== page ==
Now it’s Hal’s turn to battle Prince Peril, when the persistent would-be groom makes the dimensional jump in pursuit of his prey. Unfortunately, it’s been almost 24 hours since Hal charged his ring, but before he completely runs out of juice, he manages to disintegrate Peril’s sword — thus allowing Kane to render the remainder of the fight in the mode of the dynamic, all-out hand-to-hand combat he seems to have relished drawing at least as much as (and probably more than) anything else:
Despite Hal’s pugilistic prowess, he’s ultimately no match for Peril’s superior size and strength, and is at last overcome just like his Earth-Two counterpart before him. Peril grabs Ramia and drags both her and Doiby back to Myrg, where he forces Doiby to become his court jester — the fiend!. Things are looking pretty bad for the good guys as our story enters its final chapter. But wait — who’s this guy who’s just shown up on page 20?
Yep, it’s our special surprise guest star, the penciller of this very comic book we’re reading —Gil Kane!
This was hardly the first time in comics history that an artist had drawn himself into a story, of course, but in 1966, it was definitely the first time I’d ever seen it. In some ways, of course, Kane’s fourth-wall-breaking appearance here was just an extension of the style of comics writing in which an unseen narrator routinely addresses the story’s readership via its captions — a very common narrative style in the mid-Sixties. Still, I’m sure the artist’s self-depiction had an impact on my eight-year-old self’s developing perception of comics creators as real, individual people. And in 1966, even learning the names of a comic book story’s creators wasn’t a sure thing, with the inclusion of creator credits being a hit-and-miss proposition at virtually every publisher (with the notable exception of Marvel), making this sequence even more of a standout.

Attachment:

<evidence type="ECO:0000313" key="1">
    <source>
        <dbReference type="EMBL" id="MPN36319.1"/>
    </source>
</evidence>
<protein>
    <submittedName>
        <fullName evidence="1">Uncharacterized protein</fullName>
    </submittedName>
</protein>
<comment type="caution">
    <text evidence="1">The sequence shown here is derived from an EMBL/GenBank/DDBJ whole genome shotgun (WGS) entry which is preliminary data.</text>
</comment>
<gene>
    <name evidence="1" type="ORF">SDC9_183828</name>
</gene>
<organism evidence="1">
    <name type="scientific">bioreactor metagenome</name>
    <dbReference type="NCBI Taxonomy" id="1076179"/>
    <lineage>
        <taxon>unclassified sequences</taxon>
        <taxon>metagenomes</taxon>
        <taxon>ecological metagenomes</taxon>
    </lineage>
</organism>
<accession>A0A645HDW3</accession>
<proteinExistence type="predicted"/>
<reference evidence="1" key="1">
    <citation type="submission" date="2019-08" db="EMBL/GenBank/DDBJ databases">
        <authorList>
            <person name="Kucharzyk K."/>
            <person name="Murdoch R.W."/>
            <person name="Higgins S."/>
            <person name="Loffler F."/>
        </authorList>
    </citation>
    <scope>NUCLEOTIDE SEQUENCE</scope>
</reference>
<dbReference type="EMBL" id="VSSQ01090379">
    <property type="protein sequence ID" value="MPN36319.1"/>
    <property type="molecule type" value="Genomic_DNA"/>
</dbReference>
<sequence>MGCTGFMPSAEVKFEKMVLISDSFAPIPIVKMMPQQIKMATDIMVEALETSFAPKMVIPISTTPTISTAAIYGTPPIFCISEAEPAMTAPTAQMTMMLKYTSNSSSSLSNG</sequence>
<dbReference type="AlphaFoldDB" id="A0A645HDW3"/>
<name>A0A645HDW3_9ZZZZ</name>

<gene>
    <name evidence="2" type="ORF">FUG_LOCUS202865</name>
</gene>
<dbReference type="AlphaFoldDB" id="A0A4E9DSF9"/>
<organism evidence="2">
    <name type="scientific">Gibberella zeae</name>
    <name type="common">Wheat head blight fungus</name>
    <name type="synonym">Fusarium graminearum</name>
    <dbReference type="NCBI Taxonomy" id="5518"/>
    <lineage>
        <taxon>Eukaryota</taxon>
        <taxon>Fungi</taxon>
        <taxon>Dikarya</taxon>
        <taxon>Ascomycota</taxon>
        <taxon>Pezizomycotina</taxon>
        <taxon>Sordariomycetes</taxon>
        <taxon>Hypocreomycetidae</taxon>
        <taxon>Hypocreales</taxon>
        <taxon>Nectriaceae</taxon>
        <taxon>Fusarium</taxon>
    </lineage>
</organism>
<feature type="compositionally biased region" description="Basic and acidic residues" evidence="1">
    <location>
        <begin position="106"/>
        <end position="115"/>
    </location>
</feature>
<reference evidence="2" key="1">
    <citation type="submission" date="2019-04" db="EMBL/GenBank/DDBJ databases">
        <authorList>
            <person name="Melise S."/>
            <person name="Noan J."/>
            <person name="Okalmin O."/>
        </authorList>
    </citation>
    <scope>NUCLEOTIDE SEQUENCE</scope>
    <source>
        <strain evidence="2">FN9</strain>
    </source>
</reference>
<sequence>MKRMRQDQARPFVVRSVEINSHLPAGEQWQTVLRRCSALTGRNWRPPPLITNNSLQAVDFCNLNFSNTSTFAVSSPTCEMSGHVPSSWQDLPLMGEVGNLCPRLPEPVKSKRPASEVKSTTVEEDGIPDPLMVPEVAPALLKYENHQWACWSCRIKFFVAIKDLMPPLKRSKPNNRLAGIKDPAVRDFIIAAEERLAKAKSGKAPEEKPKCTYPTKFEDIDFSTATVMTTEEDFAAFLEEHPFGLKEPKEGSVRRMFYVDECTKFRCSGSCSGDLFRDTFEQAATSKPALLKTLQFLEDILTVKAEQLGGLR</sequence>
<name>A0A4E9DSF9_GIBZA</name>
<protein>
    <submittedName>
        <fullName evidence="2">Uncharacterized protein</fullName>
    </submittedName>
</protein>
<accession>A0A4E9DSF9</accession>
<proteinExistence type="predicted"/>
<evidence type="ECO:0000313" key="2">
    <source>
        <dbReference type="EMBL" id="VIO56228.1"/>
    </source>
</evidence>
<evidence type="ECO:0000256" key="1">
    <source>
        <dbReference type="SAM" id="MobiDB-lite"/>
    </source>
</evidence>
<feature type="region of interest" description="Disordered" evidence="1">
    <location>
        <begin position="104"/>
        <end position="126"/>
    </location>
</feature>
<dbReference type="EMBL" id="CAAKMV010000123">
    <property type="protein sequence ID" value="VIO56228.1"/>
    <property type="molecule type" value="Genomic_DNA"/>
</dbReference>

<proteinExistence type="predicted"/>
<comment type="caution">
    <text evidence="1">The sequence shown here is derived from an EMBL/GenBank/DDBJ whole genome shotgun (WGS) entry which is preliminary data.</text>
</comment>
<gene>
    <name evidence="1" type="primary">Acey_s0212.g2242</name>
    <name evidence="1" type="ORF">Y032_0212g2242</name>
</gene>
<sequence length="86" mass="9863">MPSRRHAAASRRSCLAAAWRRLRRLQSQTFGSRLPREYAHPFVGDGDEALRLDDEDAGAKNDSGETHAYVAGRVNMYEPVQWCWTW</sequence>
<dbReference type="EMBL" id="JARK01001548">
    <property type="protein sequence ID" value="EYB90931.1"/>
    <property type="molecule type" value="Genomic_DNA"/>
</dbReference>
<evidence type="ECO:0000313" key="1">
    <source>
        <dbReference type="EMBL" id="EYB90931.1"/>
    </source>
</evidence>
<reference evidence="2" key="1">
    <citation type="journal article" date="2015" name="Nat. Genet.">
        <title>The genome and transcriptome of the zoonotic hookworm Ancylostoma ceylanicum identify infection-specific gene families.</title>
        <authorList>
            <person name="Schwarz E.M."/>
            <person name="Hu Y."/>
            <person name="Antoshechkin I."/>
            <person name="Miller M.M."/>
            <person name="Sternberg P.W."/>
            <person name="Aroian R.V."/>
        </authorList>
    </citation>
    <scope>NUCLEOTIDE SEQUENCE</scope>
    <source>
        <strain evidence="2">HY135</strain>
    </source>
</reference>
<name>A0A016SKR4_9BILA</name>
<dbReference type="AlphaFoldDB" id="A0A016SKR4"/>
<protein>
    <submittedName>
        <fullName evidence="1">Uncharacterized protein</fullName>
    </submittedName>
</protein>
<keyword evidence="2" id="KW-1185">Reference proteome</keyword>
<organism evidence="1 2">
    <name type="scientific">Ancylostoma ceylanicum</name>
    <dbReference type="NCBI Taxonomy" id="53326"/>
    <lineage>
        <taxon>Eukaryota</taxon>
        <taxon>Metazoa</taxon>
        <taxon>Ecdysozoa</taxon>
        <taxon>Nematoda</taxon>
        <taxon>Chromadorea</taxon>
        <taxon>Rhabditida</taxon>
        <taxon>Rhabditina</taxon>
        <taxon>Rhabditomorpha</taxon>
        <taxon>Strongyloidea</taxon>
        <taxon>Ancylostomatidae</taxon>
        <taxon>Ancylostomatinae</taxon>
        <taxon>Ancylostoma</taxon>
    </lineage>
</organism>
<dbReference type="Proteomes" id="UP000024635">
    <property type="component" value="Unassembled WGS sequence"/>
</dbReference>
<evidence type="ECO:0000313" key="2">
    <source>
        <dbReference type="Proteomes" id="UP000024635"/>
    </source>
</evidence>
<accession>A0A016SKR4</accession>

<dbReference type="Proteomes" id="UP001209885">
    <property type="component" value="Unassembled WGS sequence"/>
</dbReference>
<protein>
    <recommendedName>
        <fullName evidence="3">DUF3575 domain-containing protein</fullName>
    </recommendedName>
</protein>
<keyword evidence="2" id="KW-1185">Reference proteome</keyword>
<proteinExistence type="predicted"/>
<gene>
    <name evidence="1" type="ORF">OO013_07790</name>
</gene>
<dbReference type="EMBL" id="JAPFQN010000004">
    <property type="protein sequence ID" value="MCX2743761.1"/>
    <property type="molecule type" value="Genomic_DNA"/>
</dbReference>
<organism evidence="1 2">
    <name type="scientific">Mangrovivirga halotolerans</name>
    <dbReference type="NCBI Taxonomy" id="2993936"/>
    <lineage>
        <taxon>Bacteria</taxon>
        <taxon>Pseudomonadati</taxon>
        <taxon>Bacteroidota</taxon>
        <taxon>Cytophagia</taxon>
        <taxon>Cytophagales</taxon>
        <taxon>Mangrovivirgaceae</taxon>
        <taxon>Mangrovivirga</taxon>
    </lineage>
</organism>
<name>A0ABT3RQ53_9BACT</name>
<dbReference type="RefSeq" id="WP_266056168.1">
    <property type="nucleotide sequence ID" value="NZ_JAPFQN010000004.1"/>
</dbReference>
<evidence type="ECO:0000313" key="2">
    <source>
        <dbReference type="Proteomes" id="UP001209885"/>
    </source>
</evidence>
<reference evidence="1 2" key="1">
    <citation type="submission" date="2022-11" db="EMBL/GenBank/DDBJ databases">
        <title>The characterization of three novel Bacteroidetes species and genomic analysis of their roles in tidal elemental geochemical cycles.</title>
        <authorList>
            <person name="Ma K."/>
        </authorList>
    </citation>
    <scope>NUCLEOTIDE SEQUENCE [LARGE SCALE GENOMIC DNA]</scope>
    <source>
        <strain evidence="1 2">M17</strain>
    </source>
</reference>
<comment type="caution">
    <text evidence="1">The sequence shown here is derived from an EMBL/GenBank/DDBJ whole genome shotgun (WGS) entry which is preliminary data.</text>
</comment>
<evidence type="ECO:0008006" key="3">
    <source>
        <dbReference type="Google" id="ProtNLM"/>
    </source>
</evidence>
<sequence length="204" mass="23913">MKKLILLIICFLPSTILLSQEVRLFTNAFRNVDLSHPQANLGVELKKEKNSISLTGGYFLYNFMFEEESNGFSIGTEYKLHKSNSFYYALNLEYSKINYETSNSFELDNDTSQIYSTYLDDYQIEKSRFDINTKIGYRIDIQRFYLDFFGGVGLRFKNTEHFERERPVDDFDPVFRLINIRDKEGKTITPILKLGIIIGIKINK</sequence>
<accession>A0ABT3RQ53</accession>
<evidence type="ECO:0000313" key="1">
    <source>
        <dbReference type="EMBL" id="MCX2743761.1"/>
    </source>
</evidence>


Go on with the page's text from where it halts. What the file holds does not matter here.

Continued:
(Here’s an interesting thing, though: It’s been my understanding that virtually all of DC’s comics in the Sixties were produced using the “full script” method — meaning the writer provided the complete dialogue, captions, and descriptions of the action going on in each panel before the artist ever set pencil to page. If that’s so, it seems a little strange that John Broome would write an appearance of Gil Kane into this story, and not also include himself, the other primary storyteller. Did Kane ask Broome to add this element? Or did Kane actually have more input into the overall development of the story than the traditional understanding of “full script” implies? If anyone reading this has any additional information, or even just an opinion, please feel free to sound off in the comments.)
Once Hal and Alan have both recovered from their initial encounters with Prince Peril, they follow the radiation trail left by his spaceship all the way back to Myrg, intent on rescuing Doiby and the princess. This time, with both Lanterns wielding fully-charged rings, things don’t go so well for the villain of our tale: